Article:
When May ended, my adviser transferred to Ilocos to continue his work on an ongoing research project. When he left UPD, there was no one available to take his place as head of the Clay Lab, which meant that our beloved lab had to shut down. We knew it was going to happen, he talked to us about his plans of moving way back in January, which is the reason why Amie and I rushed to finish our experiments and spent so many sleepless nights in the lab trying to do everything we can before he left. When May came around, we slowly began to pack up and started trying to get used to the idea that our lab, which we called home for the past 6 months, would eventually just be a memory. I know it’s been more than a month since our lab officially shut down, but I haven’t really felt the loss until a few days ago. Up until recently, I’ve still been going to NIGS and hanging out at the XRD lab with Beulah. Although her boss (my adviser) left, her contract doesn’t end until the last week of June, which meant she still spends a lot of her time at NIGS, and Amie and I drop by whenever we can to visit her. But June is now coming to a close, which means that Beulah will be leaving soon. She’ll still be at UPD, but working in a different building. Her leaving is making me feel like I’m saying goodbye to our lab all over again.
Anyway, I’m not really in the mood to write a lengthy post about how sad the whole thing is, so I’ll just spam this entry with pictures of random clay lab moments. (I tried to choose ones which I haven’t already posted in a previous entry and just link older clay lab-related posts below.)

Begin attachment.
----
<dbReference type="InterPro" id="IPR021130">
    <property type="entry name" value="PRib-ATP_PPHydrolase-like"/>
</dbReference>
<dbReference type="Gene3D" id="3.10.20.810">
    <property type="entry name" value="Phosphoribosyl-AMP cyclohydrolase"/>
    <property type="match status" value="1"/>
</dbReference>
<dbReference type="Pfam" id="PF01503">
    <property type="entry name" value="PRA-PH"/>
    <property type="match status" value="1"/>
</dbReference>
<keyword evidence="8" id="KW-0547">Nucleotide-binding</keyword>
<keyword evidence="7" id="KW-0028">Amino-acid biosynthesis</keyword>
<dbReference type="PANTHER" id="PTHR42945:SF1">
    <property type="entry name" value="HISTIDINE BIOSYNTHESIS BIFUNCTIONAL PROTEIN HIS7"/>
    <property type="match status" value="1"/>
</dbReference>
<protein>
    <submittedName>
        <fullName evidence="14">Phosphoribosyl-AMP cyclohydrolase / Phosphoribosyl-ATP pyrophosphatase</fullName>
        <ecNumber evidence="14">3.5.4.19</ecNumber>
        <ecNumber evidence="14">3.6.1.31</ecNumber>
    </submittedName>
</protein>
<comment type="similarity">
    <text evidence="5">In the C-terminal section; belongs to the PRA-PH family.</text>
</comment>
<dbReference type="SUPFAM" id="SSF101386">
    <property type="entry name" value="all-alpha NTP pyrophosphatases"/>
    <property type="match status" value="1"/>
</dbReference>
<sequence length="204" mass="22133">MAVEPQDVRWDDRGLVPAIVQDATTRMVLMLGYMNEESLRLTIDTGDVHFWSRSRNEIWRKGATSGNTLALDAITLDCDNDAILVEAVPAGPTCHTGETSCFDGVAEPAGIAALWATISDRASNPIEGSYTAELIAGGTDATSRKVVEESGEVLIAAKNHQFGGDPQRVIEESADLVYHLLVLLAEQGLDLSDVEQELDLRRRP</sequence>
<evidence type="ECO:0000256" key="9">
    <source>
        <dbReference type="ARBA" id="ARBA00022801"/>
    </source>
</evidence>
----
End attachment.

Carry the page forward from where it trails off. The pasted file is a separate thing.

Self-cam during my first day of working on my thesis back in August 2010. I did mainly wet sieving back then. I couldn’t get started on sedimentation because we didn’t have settling tubes available yet. My adviser bought some acrylic tubes about a month after this, but Amie and I didn’t manage to set them up until December.
Amie and I cut the tubes in half in the lab, but we had to get help from the engineering department in UPLB when it came to making the bottom pieces. (We actually took those four huge acrylic tubes with us on the bus back to LB.) That’s Mang Eugene operating the machine in the picture. I remember back when I was did my undergraduate thesis 5 years ago, he was also the one who helped Ena and me find a stainless steel pipe which we needed for our pelletizer.
The bottom part all done. Mang Eugene did a great job. He finished four of these in just a few minutes.
After Mang Eugene finished the bottom pieces, we took them and the tubes to the Physics Division’s machine shop and asked Mang Tino to help us put them together. (Mang Tino also helped me out A LOT during my undergraduate thesis days.)
Me with the unassembled settling tubes.
After putting the tubes together, we took them back to our lab in UPD. We didn’t want to risk the tubes breaking or falling apart on the bus, so we hired a driver to take us (and the tubes) to UPD safely. Our adviser arrived the next day to help us get started on the sedimentation process.
Setting up the clay for sedimentation. I love how they’re all different colors XD
Anyway, when 2011 came, Amie and I started to really focus on our experiments. We’d spend most of the week in the lab processing clay and making our samples. We also had occasional clay lab meetings, progress reports and gimmiks.
Amie busy working (or Facebooking? XD) Messy tables indicate a lot of work being done, haha
Our lab’s sink and storage area. That’s not a washing machine there btw, that’s our centrifuge XD
Beulah having fun getting dirty as she processed the clay we brought back from Ilocos
Amie and I at Cloud 9 – a restaurant in Antipolo. This was after our first progress report. My adviser was pleased with what we have done so he treated all of us to dinner.
Our lab’s messy whiteboard with my methodology flowchart
Our oven and furnace
Little red M&M wants to say hello
Beulah says hi too
Beulah preparing FTIR samples wearing her wedge heels
This was taken when Brinks dropped by our lab after a job interview. She bought us donuts and cute hair clips from the Ozine Fest.
Fighting stance using the wrenches for the FTIR sample prep
Amie looking so happy doing her experiment
Vanity shot in the XRD lab
Amie and I drinking tea while waiting for our dinner takeout at Hap Chan